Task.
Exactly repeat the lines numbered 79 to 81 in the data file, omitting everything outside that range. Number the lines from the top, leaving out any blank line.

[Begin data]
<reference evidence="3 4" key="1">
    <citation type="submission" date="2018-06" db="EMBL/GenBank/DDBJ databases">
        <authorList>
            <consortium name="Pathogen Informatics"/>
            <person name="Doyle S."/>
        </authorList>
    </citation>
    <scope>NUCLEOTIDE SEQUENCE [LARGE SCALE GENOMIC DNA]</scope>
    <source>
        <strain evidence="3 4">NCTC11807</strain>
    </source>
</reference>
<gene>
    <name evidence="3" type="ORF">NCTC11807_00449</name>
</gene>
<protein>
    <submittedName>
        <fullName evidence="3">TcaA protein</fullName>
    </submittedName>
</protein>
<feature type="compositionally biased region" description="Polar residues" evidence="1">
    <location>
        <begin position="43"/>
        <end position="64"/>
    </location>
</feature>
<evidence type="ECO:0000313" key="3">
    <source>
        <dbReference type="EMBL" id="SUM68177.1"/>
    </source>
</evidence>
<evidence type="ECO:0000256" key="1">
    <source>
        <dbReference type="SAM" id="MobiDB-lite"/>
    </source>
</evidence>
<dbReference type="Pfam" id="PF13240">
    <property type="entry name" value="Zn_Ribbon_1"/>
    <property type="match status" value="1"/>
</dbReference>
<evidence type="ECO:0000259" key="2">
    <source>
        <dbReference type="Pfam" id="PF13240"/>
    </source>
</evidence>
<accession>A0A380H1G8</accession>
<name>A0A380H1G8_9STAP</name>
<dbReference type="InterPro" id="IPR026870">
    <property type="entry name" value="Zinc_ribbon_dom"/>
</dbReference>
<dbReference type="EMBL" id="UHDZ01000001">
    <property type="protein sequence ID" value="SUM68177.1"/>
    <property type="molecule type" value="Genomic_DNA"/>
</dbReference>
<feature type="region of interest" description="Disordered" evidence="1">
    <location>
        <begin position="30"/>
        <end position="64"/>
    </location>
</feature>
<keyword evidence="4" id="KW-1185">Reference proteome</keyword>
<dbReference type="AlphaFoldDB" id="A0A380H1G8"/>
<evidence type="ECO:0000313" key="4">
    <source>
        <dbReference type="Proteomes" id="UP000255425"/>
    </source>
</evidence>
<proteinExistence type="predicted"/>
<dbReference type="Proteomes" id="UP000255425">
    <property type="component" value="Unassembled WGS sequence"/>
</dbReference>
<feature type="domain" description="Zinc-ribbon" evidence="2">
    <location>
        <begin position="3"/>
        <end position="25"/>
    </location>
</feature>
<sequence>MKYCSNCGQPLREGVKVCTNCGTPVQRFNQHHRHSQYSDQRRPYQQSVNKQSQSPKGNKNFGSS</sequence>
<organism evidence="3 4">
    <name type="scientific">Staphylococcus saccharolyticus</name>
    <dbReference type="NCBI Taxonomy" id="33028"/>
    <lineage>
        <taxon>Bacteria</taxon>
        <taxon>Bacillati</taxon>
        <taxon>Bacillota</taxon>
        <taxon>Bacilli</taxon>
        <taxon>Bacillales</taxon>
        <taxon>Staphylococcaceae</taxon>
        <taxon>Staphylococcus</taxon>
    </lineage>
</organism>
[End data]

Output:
<organism evidence="3 4">
    <name type="scientific">Staphylococcus saccharolyticus</name>
    <dbReference type="NCBI Taxonomy" id="33028"/>